Like many alums (including Steve Bainbridge), I've been increasingly dismayed at the Board of Visitors summary firing of Theresa Sullivan in only her second year as president of the University of Virginia. I won't get into the merits, although I've recently written on a related topic in the context of for-profit boards, and I am kicking myself for not getting a draft up on SSRN. The Washington Post quotes Jane Batton, of the Batton family that is arguably the biggest donor in the school's history (clocking in at a cool $170 million): "There may be good reason to replace President Sullivan — I don’t know — but it was handled in the worst possible way that has caused damage to the university." That sounds about right.
On the meta-level, what's struck me is how different my experience of this controversy is compared to what it would have been 6 years ago. Back then, I would have been obsessively following the story, checking the Daily Progress, WaPo, the Richmond-Times Dispatch, and using Google searches to get the latest. Maybe I would have been cc'd on an email blast from a concerned alum.
Now, every morning I scroll through my friends' status updates (yes, I'm on Facebook. No, if you're a current student you cannot friend me) and get up to speed on what's happened. More than that, by commenting on others' status updates I've talked with people passionately interested in this topic, many of them strangers, engaging in a real back and forth of ideas and questions. Friends that I'd forgotten or never known had any connection with Virginia shared their thoughts and concerns and conspiracy theories. Facebook (and Larry Sabato's twitter feed) have connected me to events unfolding 500 miles away to a degree that I find hard to believe.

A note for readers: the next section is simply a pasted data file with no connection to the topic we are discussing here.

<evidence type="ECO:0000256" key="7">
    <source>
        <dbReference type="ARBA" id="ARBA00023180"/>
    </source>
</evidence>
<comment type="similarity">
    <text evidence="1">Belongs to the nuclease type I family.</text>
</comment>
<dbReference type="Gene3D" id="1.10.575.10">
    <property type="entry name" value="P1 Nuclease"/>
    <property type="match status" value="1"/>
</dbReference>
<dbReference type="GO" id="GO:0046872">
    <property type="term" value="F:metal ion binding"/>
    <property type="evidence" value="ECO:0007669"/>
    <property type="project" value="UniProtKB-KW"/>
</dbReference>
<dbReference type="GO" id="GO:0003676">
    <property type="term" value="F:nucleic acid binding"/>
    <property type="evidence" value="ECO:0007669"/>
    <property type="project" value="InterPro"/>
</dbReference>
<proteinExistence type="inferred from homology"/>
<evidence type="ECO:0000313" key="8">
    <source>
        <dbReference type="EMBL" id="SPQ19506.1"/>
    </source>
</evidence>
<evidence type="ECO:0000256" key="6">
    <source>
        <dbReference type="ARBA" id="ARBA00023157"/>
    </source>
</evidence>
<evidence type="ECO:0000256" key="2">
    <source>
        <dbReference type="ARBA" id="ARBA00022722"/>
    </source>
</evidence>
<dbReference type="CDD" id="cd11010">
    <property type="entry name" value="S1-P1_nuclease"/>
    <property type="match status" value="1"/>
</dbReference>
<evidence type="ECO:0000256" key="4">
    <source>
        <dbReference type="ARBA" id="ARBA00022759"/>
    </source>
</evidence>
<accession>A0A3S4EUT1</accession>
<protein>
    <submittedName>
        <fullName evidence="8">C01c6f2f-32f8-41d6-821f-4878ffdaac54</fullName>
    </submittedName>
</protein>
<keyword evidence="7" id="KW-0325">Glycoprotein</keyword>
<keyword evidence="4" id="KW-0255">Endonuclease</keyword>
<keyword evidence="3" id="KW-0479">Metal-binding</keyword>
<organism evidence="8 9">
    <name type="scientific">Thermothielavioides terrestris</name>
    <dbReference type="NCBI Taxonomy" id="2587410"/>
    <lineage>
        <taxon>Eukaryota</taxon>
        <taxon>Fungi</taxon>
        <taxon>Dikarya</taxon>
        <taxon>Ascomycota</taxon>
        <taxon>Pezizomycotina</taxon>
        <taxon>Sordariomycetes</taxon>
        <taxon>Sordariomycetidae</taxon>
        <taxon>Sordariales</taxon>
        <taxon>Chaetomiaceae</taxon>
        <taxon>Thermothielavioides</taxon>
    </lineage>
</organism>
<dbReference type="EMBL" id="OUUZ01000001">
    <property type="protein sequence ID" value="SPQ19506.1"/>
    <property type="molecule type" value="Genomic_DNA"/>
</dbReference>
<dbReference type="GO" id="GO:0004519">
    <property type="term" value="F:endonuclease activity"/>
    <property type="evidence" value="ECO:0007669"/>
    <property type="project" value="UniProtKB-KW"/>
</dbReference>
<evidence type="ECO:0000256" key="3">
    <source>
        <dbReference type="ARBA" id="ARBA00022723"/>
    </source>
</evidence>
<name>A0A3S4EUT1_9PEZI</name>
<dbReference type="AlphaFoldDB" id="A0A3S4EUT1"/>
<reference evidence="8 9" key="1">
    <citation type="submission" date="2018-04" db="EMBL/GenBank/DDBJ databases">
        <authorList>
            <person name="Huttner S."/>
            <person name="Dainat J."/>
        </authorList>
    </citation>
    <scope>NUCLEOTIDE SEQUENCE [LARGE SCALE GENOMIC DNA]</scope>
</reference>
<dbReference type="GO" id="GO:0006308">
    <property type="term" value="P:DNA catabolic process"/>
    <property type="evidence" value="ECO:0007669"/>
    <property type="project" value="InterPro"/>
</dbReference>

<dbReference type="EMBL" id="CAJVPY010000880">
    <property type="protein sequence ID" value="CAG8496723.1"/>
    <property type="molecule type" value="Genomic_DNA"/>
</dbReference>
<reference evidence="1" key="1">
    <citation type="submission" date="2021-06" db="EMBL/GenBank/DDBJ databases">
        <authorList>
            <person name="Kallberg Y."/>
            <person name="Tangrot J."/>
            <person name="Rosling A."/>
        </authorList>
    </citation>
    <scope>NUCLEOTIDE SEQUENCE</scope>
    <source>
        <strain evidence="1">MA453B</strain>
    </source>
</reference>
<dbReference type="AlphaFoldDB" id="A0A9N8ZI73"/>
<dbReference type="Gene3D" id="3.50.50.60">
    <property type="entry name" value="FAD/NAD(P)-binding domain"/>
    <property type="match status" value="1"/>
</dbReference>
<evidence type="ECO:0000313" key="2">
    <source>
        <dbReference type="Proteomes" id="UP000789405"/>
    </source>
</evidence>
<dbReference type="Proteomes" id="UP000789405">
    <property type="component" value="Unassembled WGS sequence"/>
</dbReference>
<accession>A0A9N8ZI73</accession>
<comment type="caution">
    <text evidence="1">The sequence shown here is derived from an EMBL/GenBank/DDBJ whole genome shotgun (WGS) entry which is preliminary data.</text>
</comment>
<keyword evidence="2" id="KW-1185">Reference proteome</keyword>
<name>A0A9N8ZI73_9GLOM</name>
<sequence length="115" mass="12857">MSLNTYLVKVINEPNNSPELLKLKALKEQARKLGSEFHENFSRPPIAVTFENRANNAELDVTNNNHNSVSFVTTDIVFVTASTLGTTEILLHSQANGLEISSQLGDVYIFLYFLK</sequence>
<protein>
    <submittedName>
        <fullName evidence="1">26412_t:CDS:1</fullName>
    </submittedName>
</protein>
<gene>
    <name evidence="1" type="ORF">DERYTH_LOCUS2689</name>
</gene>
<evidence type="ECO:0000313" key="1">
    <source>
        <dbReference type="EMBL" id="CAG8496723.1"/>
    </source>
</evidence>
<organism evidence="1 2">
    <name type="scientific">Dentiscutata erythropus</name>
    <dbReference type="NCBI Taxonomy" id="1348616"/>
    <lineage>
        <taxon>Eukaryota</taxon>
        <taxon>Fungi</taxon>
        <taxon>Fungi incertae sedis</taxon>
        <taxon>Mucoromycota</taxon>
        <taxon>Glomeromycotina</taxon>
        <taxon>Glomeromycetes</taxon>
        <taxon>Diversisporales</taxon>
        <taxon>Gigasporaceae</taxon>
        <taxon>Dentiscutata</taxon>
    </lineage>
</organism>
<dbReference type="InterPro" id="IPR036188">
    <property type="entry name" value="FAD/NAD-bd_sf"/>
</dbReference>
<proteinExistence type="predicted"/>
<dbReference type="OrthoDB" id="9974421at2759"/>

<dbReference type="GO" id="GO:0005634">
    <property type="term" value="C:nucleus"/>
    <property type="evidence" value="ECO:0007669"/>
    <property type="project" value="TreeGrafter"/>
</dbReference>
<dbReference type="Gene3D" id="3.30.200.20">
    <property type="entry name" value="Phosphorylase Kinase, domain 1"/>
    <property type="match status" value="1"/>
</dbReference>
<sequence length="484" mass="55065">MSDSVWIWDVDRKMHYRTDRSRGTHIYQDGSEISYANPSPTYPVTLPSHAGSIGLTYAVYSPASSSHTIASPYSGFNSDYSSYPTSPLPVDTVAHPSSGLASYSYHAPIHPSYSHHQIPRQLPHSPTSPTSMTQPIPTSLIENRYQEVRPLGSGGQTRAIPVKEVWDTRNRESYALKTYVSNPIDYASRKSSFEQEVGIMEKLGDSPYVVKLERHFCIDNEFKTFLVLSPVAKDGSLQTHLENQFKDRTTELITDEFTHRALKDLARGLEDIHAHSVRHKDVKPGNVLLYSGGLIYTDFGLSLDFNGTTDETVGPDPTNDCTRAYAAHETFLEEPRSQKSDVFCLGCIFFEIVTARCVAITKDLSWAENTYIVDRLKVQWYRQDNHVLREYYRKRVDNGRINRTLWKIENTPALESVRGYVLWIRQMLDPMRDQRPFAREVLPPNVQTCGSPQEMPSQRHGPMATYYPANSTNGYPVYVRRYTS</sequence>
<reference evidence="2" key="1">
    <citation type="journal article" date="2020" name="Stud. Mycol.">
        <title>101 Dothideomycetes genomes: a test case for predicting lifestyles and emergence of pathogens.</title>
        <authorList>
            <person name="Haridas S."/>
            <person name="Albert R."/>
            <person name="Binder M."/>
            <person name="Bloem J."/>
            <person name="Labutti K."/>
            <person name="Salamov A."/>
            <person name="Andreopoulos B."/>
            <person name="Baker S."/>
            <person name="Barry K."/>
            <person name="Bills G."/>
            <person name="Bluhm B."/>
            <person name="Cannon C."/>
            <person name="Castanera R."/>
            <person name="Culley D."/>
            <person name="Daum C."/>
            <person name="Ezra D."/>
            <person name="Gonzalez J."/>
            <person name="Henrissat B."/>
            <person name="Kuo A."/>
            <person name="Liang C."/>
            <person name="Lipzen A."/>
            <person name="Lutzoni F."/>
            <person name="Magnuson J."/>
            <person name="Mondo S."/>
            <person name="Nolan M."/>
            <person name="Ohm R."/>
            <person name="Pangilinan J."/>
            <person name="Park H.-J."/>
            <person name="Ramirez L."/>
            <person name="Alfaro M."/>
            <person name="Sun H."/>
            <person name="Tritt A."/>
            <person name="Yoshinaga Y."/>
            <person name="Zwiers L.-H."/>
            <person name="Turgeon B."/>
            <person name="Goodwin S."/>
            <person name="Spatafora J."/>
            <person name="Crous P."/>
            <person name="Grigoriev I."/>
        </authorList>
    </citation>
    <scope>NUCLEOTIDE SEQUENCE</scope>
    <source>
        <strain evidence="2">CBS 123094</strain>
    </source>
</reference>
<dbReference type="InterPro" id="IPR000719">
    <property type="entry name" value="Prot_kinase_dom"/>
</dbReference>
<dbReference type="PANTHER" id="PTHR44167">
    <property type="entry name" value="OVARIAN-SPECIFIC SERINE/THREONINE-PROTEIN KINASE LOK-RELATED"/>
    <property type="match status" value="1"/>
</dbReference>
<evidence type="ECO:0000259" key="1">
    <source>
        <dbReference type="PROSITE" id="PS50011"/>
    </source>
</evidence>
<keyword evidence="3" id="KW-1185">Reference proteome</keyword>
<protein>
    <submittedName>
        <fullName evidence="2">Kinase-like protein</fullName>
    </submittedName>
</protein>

No, my point isn't just that social media can be transformative. Yes, I have heard of the Arab spring. But even in a non-repressive regime, Facebook has its uses. Facebook scorn is somewhat in vogue now. Bumbled IPO, no path to profit, who uses it anyway? Rich Karlaard of Forbes writes: "I have not visited my Facebook page in two months. Almost every professional person I talk to who is over 25 years old has grown bored with Facebook."
I'm not bored. When something's happening in a corner of the world I care about, Facebook delivers. On ordinary days there's certainly time-suckage, but I'm not the kind of worker that can go non-stop. I need breaks between substantive work.
And Facebook beats the heck out of my old standby, Minesweeper.
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